Time is running out for Congress to remove payday loan red tape

Getty Images

Many Americans have had to deal with an unexpected car repair while up against a due date for a utility bill. Regardless of income, this is a tough position to face but even tougher for those who don’t have easy access to capital.

Unfortunately, this is the case for many. The Federal Deposit Insurance Corp. estimates that 30 million Americans are underbanked or unbanked. Given these circumstances, many turn to small-dollar loans to get out of the jam.

{mosads}The short-term loans act as a cash advance that are paid back in full at the borrower’s next pay period. Their convenience is essential for consumers as many banks are unwilling to engage in these types of transactions as the little return on fees is not enough to offset compliance costs. While not for everyone, they’re crucial for many who live paycheck to paycheck, and especially for those who have difficulty qualifying for other types of credit.


The Pew Research Center found that 12 million households turn to them each year.

However, the Obama-era small-dollar lending rule finalized last October strips this crucial financial instrument from those who need it the most.

Thankfully, a resolution introduced by Sen. Lindsey Graham (R-S.C.) late last month would remove the Bureau of Consumer Financial Protection (BCFP) regulation on small-dollar loans, ensuring underserviced consumers can still get speedy access to capital when they need it. The rule is aimed at preventing consumers from falling into “debt-traps” in which they take out new loans to cover past loans.

Graham’s legislation falls in line with Acting Director Mick Mulvaney’s plan of following the letter of the law as mandated by Dodd-Frank and ending activist enforcement that was commonplace under the Bureau’s previous director. This includes referring to the Bureau as its formal title under Dodd-Frank instead of its progressive name, the Consumer Financial Protection Bureau’s (CFPB), and former director and Obama-appointee, Richard Cordray.

To this end, it limits the number of loans that can be taken out by a borrower at any given time. It also increases the amount of personal and private financial information consumers must provide lenders before they can issue a loan, including the borrower’s income, borrowing history, and financial obligations.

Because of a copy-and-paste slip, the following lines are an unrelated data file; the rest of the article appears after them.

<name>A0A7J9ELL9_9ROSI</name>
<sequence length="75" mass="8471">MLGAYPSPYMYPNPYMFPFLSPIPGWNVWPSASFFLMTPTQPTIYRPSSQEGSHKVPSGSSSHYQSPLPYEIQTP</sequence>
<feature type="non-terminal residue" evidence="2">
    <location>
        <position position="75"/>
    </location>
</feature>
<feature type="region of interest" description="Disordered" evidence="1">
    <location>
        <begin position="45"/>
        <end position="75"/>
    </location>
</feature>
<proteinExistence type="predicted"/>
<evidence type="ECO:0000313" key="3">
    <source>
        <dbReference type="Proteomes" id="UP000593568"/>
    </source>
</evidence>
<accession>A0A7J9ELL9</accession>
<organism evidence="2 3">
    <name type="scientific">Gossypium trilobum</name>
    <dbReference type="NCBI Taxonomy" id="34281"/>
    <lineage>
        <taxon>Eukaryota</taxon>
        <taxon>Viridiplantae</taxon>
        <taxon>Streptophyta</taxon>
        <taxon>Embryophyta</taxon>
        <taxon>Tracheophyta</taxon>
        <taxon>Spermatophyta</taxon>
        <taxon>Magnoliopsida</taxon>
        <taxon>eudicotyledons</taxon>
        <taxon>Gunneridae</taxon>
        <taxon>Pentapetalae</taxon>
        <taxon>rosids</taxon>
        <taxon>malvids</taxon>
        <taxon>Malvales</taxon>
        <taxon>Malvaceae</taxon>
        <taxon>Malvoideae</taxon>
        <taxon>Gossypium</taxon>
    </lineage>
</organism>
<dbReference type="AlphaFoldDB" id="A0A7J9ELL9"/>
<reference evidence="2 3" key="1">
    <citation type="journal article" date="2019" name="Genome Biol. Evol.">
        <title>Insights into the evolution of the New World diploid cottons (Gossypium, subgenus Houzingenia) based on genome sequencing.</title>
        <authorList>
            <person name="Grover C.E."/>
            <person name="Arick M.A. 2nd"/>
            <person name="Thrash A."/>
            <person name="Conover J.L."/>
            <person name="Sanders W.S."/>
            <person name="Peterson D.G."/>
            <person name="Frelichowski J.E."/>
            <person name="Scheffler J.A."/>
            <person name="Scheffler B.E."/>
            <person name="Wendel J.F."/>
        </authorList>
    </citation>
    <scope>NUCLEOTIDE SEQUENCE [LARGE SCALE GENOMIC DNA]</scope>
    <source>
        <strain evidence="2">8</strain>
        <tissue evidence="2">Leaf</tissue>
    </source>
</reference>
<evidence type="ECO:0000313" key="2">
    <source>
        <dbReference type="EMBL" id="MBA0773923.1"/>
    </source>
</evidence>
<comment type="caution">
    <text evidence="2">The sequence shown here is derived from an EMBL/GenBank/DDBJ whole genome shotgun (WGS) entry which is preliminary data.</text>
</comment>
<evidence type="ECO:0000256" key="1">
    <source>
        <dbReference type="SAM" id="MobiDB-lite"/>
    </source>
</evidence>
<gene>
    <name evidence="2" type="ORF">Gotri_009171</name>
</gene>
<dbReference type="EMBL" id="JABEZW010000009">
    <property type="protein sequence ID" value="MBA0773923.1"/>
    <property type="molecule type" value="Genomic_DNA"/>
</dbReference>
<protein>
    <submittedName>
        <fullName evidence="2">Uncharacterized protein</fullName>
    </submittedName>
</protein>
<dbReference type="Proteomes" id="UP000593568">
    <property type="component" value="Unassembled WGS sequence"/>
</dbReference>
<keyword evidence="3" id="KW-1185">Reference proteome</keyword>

Many turn to these loans as a means of covering surprise expenses like a furnace repair or leaky roof.  Without access to these short-term loans, hardworking Americans can be faced with a Hobson’s choice of repairing the car or keeping the lights on and paying the electric bill.

Cash-strapped Americans of limited financial means are left with few options as the rule prohibits nearly two-thirds of loans made by small-dollar lenders. By limiting the choices, many are forced towards extreme alternatives like loan shark street toughs or shadowy figures who show up at your door offering too good to be true deals.   

Graham’s legislation, S.J.Res.56, was introduced under the Congressional Review Act (CRA), a filibuster-proof and expedited legislative process that allows Congress to rollback regulations from executive agencies finalized and submitted to Congress or published in the Federal Register, whichever comes first, within 60 legislative days with a simple majority vote and the president’s signature.

Additionally, Sen. Pat Toomey (R-Pa.) and Sen. Ted Cruz (R-Texas) have signed on to cosponsor Graham’s legislation. An accompanying bipartisan measure, H.J.Res.122, was introduced in the House by Rep. Dennis Ross (R-Fla.) this past December.

To date, Congress has removed 16(!) Obama-era regulations by using the CRA, with another resolution recently passed in the Senate and pending the House’s approval that would eliminate the CFPB’s auto lending rule.

Additionally, Mulvaney also put a hold on the rule’s implementation to allow for further reconsideration. While a good start, it’s not a long term solution given that another administration could easily revive the rule in the future. By using the CRA, the small-dollar rule could never see the light of day again as it also prohibits a “substantially similar” regulation from being written at a later point.

The window in which Congress can use the CRA to overturn this rule is expected to expire at the end of this week. With time ticking, it is paramount that Congress moves to relieve American consumers from this unnecessary and heavy-handed regulation.

Matthew Adams is a federal affairs associate at Americans for Tax Reform, a nonprofit group dedicated to lower taxes and limited government.

Tags Consumer Financial Protection Bureau Dennis Ross Dodd–Frank Wall Street Reform and Consumer Protection Act Matthew Adams Mick Mulvaney Pat Toomey payday loans Richard Cordray

The Hill has removed its comment section, as there are many other forums for readers to participate in the conversation. We invite you to join the discussion on Facebook and Twitter.

Most Popular

Load more


See all Video